Should the U.S. Leave NATO?
Is NATO a military alliance or social club? The “North Atlantic” Treaty Organization just invited Montenegro to join. With 2,080 men under arms, Podgorica is a military nullity. Having peacefully separated from Serbia years ago, Montenegro neither threatens nor is threatened by anyone. Adding it to NATO is like accumulating Facebook Friends. They do little more than allow preening Washington officials to wander the globe gloating how popular the U.S. is.
During the Cold War NATO was viewed as deadly serious. Washington was determined to defend Western Europe from the avaricious, totalitarian Soviet Union. The allies had been devastated by World War II and faced an aggressive communist superpower. The nightmare scenario was a Red Army armored attack through the Fulda Gap. For years war seemed to be a real possibility.
Then the Soviet Union collapsed. The Warsaw Pact dissolved. The Central and Eastern Europeans raced westward. And NATO lost its raison d’etre. The quintessential anti-Soviet alliance no longer had anything to defend or defend against.
For a time allied officials were nervous about the organization’s future. But as Public Choice economists would predict, institutional instinct took over. Supporters proposed new roles for NATO, such as promoting student exchanges and combating the drug trade. Eventually they subordinated the military to the political, and being less concerned about economic and legal reform, became a geopolitical Welcome Wagon for former Warsaw Pact members. The slogan seemed to be “come one, come all.”
The good times came to a halt last year with the Ukraine crisis. The Baltic States suddenly looked vulnerable and alliance members remembered the little matter of Article 5, which committed them to battle against a nuclear-armed power to protect largely indefensible nations. Worse, the Baltic three, which had been absorbed by the Soviet Union, were irrelevant to the security of the rest of Europe. Nor did Estonia, Latvia and Lithuania add meaningful military assets to the alliance: they currently have, respectively, 5,750, 5,310, and 10,950 men under arms. Americans and Europeans were expected to risk nuclear war as an act of international charity.
Proposals to add Georgia and Ukraine would multiply the dangers. Russian aggressiveness, though unjustified, illustrates how important Moscow views its influence in both nations, which also never were seen as relevant to European security. Both were not only part of the Soviet Union but the Russian Empire. Bringing them into NATO would be seen by Russia as comparable to the Warsaw Pact inducting Mexico and Canada. Washington would not, shall we say, be pleased. The West’s laudable desire to protect the right of Georgians and Ukrainians to chart their own course unfortunately is seen by the Russian government—in part because of maladroit allied policies, such as NATO expansion—as provocative attempts at encirclement. Nothing in Kiev or Tbilisi is worth a nuclear confrontation. Especially one in which the U.S. likely would find most of its European allies back in Brussels locked in a fetal position.
The problem is not just NATO’s recent expansion. An alliance on autopilot ignores changes within existing members. For instance, Turkey is proving to be another area of confrontation that undermines U.S. and European security. Never quite the geopolitical lynch-pin that it was made out to be, Ankara spent years prosecuting a brutal campaign against Kurdish separatists and occupied more than one-third of the Republic of Cyprus, creating an ethnic Turkish state recognized only by Ankara. Turkey turned in an ever more authoritarian and Islamist direction once President Recep Tayyip Erdogan dropped his early liberalizing pretensions. Ironically, he now appears determined to create a presidency modeled after that of Vladimir Putin. So much for NATO promoting liberal democracy. (That always was a job for the European Union anyway.)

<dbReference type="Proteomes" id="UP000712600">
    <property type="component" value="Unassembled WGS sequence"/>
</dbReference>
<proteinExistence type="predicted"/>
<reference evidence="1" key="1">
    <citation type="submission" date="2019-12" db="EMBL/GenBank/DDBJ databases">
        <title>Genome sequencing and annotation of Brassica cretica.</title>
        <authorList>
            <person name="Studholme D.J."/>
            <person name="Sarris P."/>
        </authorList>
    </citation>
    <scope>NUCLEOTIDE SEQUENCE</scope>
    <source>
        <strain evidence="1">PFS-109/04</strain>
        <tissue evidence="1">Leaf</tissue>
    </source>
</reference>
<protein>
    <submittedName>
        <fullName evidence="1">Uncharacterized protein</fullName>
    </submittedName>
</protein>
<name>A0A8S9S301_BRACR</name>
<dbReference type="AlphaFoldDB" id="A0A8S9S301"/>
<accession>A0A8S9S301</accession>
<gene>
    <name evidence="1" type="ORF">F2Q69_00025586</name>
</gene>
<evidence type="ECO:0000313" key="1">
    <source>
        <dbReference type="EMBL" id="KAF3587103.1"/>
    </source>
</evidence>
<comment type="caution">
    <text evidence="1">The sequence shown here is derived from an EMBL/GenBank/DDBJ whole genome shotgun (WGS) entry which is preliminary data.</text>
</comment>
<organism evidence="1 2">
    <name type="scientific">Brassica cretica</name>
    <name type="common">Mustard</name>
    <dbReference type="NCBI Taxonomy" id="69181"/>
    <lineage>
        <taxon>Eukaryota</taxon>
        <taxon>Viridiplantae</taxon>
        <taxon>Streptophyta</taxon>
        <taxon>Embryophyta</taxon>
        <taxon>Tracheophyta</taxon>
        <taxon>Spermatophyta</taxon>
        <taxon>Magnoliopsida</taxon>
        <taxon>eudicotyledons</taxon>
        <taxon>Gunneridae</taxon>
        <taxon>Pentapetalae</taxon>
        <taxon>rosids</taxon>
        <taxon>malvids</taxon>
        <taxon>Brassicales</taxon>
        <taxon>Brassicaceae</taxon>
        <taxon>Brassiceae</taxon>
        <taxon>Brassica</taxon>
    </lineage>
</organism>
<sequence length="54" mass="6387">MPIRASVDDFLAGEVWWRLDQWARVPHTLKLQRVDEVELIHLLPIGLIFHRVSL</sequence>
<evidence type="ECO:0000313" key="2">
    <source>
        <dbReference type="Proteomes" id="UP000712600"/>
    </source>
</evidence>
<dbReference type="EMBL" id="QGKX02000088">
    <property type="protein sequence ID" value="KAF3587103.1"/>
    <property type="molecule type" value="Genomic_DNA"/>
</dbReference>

Worse, though, is Ankara’s irresponsible shoot-down of the Russian plane. Even assuming that Turkey’s claims as to the Russian incursion and Turkish warnings are accurate, 17 seconds over Turkish territory did not warrant such a deadly response. Indeed, Ankara routinely violates the airspace of fellow NATO member Greece. That policy forces cash-strapped Athens to waste its limited resources responding. One wonders at the Erdogan government’s reaction if Greece chose to down the Turkish offenders. (NATO is talking about bolstering Turkey’s air defenses against Russia; how about aiding the Greeks against Ankara?)
Of course, Turkey knew that Russian forces have no hostile aims—indeed, none of the active combatants, including Syria, are targeting Turkish personnel or materiel. Ankara may have been protecting the illicit oil trade or insurgents in an area dominated by the al-Qaeda-linked al-Nusra Front, or attempting to punish Moscow for backing Syria’s President Bashar al-Assad. The first two undermine American interests. The latter might fit with an official aim of Washington, but runs against the more fundamental objective of destroying the Islamic State. None of these potential Turkish goals justifies allowing Ankara to drag NATO into a war with Russia. My Cato Institute colleague Ted Galen Carpenter suggests defenestrating this misbegotten alliance member.
Striking is how all of these members, new and old, as well as aspirants—the Baltic States, Georgia and Ukraine, and Turkey—degrade U.S. security. Montenegro, at least, plays the harmless role of the Duchy of Fenwick in the Mouse that Roared. Although its inclusion in the alliance will further antagonize an already paranoid Russia, Podgorica really is irrelevant strategically and militarily. The others are not. In a worst case all of them could ensnare America in a war with a nuclear-armed power over modest, indeed, minimal, security stakes. The policy frankly is mad.